My clients are familiar with several pet phrases that I use to state my opinion in a short, yet definitive manner. One of those phrases that I find myself using a lot is “don’t go there.”
As a compliance consultant I am naturally more conservative than my RIA clients. I am also a firm believer in most of the principles set out in the classic, “The Art of War.” One of the basic principles in the book is the value of preparation before engaging the enemy, the idea of winning the confrontation before it even begins through careful preparation.
One of my favorite stories involves a client who called me from a large national convention regarding a seminar he had just attended. The client said that the speaker had suggested that RIAs could provide non-monetary items to existing clients for referrals. This was in direct conflict with what I tell all of my clients about applicable compliance standards regarding gifts to existing clients.
First, the speaker was obviously unaware of or simply ignoring an earlier SEC release regarding the commission’s position on such non-monetary gifts. Naturally, the commission warned against such actions, citing the actual or potential conflicts of interest questions that could result and the potential for violations of the anti-fraud provisions of Section 206 of the Advisers Act is such compensation plans were not disclosed to a potential client.
This does not mean that an RIA can never give an existing client tickets to a sporting event or a play or some something similar. As long as the occasional gift is just that, occasional, and is not the quid pro quo for referrals, then the RIA should be fine. A continuing pattern of such gestures and/or the value of such compensation will most likely raise questions and reviews from regulators.
I had a similar situation recently where a client called to ask me about a new mutual fund that was being launched by one of his former college roommates. The friend was asking him to invest in the fund to help it get established. The concept appeared to be sound and the former roommate’s record was clean. The roommate was experienced in investing, however the concept he was advancing was relatively new.
My advice to my client was not to go there, at least not with any of his client’s money. If he wanted to invest his own money, that was his decision. To invest money in any new unproven, start-up venture is equivalent to showing the bull the red cape. If there are problems, the RIA is going to hard time proving that the investment was suitable and that the RIA properly preformed the required due diligence on the investment.
I once heard a speaker suggest that the relevant question to ask before taking an action or making a recommendation involving a client was whether you would do the same thing if your client was your mother-in-law. I am not so sure that that is the proper guideline to use. However, I do think advisers should honestly and properly consider all aspects of the situation and ask themselves whether, should this result in a worst case scenario, there are any precedents that cover such situations, precedents such as no-action letters and regulatory enforcement proceedings.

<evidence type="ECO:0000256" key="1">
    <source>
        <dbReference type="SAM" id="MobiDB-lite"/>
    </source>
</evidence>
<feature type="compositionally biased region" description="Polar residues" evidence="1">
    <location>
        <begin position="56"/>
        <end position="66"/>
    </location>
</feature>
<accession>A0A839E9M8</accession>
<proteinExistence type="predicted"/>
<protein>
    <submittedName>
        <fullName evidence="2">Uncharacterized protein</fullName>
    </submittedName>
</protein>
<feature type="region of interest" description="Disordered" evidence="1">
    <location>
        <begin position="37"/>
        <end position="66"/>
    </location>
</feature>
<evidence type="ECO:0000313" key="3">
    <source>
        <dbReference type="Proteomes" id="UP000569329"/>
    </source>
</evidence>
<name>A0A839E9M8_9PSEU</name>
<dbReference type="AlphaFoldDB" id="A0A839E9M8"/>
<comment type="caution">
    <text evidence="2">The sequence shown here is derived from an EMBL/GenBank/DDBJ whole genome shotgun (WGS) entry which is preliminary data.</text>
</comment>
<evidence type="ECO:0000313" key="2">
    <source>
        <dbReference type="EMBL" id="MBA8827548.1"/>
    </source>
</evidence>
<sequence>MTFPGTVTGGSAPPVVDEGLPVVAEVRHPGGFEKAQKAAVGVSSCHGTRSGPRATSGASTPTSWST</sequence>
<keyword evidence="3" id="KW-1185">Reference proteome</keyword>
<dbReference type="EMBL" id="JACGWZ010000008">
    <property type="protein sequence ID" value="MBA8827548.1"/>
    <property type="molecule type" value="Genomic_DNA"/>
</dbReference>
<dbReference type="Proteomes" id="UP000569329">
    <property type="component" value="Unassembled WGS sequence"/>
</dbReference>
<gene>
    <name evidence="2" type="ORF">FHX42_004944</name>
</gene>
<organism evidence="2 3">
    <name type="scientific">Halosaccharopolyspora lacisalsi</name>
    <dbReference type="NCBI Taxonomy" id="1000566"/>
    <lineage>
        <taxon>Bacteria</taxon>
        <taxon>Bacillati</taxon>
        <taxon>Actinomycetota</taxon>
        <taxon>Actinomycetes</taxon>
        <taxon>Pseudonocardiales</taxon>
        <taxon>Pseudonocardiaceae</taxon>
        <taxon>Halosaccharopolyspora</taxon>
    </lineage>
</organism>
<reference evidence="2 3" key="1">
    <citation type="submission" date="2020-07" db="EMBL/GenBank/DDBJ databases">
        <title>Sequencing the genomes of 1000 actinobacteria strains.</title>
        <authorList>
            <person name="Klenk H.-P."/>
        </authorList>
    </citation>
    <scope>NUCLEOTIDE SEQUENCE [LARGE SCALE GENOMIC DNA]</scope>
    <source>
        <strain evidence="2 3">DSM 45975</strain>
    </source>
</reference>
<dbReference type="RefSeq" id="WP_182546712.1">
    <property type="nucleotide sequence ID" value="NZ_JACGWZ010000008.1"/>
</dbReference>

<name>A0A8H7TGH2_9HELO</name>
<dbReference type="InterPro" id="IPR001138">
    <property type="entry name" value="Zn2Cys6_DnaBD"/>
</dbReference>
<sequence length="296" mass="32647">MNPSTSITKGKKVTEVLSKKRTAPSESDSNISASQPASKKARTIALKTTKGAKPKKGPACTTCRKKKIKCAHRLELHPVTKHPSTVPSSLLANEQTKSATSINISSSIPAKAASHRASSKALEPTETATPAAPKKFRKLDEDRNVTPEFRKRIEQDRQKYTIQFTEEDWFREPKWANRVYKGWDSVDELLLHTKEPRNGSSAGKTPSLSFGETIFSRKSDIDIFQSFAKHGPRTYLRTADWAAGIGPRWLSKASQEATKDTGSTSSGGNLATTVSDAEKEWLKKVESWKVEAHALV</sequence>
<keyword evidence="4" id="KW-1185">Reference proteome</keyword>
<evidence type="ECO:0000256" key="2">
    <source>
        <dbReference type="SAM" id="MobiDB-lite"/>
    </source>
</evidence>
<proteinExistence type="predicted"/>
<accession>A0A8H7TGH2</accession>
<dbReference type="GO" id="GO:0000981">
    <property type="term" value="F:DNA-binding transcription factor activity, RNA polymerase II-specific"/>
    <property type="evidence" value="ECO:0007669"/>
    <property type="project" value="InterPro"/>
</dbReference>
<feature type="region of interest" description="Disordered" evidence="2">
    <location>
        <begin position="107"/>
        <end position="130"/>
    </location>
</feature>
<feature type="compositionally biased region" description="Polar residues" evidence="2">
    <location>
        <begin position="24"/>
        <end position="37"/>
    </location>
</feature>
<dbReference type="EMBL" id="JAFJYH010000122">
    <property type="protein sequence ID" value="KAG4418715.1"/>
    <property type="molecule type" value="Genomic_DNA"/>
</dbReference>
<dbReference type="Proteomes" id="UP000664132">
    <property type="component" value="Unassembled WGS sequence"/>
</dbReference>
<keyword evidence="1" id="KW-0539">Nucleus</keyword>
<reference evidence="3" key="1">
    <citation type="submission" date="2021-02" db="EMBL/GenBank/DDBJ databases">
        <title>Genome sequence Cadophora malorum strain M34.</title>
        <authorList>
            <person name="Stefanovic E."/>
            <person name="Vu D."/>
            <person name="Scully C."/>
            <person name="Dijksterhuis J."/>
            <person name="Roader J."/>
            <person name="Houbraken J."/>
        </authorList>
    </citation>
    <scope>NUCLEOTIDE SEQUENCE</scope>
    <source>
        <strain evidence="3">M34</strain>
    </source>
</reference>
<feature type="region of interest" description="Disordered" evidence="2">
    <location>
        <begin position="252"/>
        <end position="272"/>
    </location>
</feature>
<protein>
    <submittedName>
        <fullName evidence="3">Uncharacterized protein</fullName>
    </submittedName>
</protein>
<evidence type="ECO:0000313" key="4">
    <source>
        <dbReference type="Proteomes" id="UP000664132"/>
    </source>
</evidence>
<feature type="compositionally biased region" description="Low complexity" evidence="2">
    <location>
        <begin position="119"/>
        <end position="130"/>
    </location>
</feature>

Even if there are no precedents, an adviser should practice the same drill most trial attorneys do in preparing cases, that being arguing both sides. From the regulatory side, advisers should always be aware that most actions against brokers and advisers center on fraud, fundamental fairness, and proper disclosure of material information and/or issues involving conflicts of interest.
I read a book recently that side that an investor’s time horizon was the most critical factor in determining suitability. Trust me, it is not. Suitability, both in terms of a client’s willingness and ability to bear risk, is the primary factor in determining suitability. If a client is a millionaire, but indicates a little or no tolerance for risk, your recommendation had better be consistent with their wishes. And if things go bad, forget all the technical assert allocation/ MPT arguments and just bring your checkbook.
“It’s the client’s money” is another one of my sayings. If a client wants to be more conservative than you think they should be, document the advice you gave them and let them proceed. If the client wants to engage in activity that you think is unsuitable, advise the client accordingly, decline to participate in the activity, and document the situation for your file. I also recommend sending a letter to the client to evidence your warning to them and that it was their decision to go forward. In either case, remember that “it’s their money” and protect yourself with proper documentation. If you document the event at the same time, you should be able to use the documentation as evidence should they attempt to file a frivolous arbitration claim.